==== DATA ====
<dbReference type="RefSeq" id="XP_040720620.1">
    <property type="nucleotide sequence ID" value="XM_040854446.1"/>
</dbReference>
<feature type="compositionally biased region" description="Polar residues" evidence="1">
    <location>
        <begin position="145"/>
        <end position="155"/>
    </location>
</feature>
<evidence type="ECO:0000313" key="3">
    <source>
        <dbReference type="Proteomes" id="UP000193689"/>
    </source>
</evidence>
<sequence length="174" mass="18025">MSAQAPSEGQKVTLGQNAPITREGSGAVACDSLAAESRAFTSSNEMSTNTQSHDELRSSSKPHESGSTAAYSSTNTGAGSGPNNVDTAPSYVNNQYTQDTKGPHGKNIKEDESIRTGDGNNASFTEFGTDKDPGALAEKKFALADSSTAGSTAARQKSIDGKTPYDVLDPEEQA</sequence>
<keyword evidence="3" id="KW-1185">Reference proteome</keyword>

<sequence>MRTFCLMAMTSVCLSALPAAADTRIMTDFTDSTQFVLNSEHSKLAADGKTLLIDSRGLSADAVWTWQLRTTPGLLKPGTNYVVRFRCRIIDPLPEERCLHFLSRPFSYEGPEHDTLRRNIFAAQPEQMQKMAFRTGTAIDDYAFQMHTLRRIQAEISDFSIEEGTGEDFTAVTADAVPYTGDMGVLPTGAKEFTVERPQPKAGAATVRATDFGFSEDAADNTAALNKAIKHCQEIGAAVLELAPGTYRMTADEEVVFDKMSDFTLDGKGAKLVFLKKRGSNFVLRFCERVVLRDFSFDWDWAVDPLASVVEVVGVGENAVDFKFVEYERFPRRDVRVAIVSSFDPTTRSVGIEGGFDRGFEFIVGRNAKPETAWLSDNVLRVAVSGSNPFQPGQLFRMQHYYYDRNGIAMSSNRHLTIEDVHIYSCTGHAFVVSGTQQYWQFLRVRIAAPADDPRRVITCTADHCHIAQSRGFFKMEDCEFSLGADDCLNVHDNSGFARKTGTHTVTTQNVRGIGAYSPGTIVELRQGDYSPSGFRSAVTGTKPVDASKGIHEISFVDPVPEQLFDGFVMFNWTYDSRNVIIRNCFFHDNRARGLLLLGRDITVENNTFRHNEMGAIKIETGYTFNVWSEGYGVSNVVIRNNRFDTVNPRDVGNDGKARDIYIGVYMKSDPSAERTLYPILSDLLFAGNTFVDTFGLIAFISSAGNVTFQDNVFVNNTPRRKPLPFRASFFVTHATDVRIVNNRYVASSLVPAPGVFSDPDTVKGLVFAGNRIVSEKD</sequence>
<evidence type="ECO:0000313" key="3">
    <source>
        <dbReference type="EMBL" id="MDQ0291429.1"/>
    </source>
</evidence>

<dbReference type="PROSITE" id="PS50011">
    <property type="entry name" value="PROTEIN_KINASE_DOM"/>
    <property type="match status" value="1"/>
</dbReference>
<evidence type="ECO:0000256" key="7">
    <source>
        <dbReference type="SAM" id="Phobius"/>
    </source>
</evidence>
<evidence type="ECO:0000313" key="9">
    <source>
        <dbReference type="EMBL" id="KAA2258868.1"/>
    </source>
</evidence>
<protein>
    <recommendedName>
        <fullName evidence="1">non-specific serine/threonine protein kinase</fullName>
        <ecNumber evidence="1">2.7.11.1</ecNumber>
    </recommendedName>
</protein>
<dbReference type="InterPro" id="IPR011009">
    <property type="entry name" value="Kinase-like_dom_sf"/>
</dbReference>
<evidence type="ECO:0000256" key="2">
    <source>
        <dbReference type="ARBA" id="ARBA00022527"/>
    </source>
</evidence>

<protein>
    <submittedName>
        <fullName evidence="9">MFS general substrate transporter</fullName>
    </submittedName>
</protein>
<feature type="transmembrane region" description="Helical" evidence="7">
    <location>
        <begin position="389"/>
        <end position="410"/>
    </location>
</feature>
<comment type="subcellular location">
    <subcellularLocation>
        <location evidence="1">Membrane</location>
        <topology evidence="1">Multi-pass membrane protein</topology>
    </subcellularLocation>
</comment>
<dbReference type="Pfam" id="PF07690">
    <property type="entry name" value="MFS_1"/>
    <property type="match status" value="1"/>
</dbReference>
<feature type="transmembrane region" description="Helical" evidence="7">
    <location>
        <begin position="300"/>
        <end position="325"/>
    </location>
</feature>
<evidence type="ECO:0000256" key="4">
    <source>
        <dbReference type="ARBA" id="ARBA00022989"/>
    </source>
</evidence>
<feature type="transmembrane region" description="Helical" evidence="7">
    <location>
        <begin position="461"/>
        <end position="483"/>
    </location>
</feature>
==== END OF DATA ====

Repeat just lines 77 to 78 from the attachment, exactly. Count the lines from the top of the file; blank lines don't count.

</feature>
<evidence type="ECO:0000256" key="4">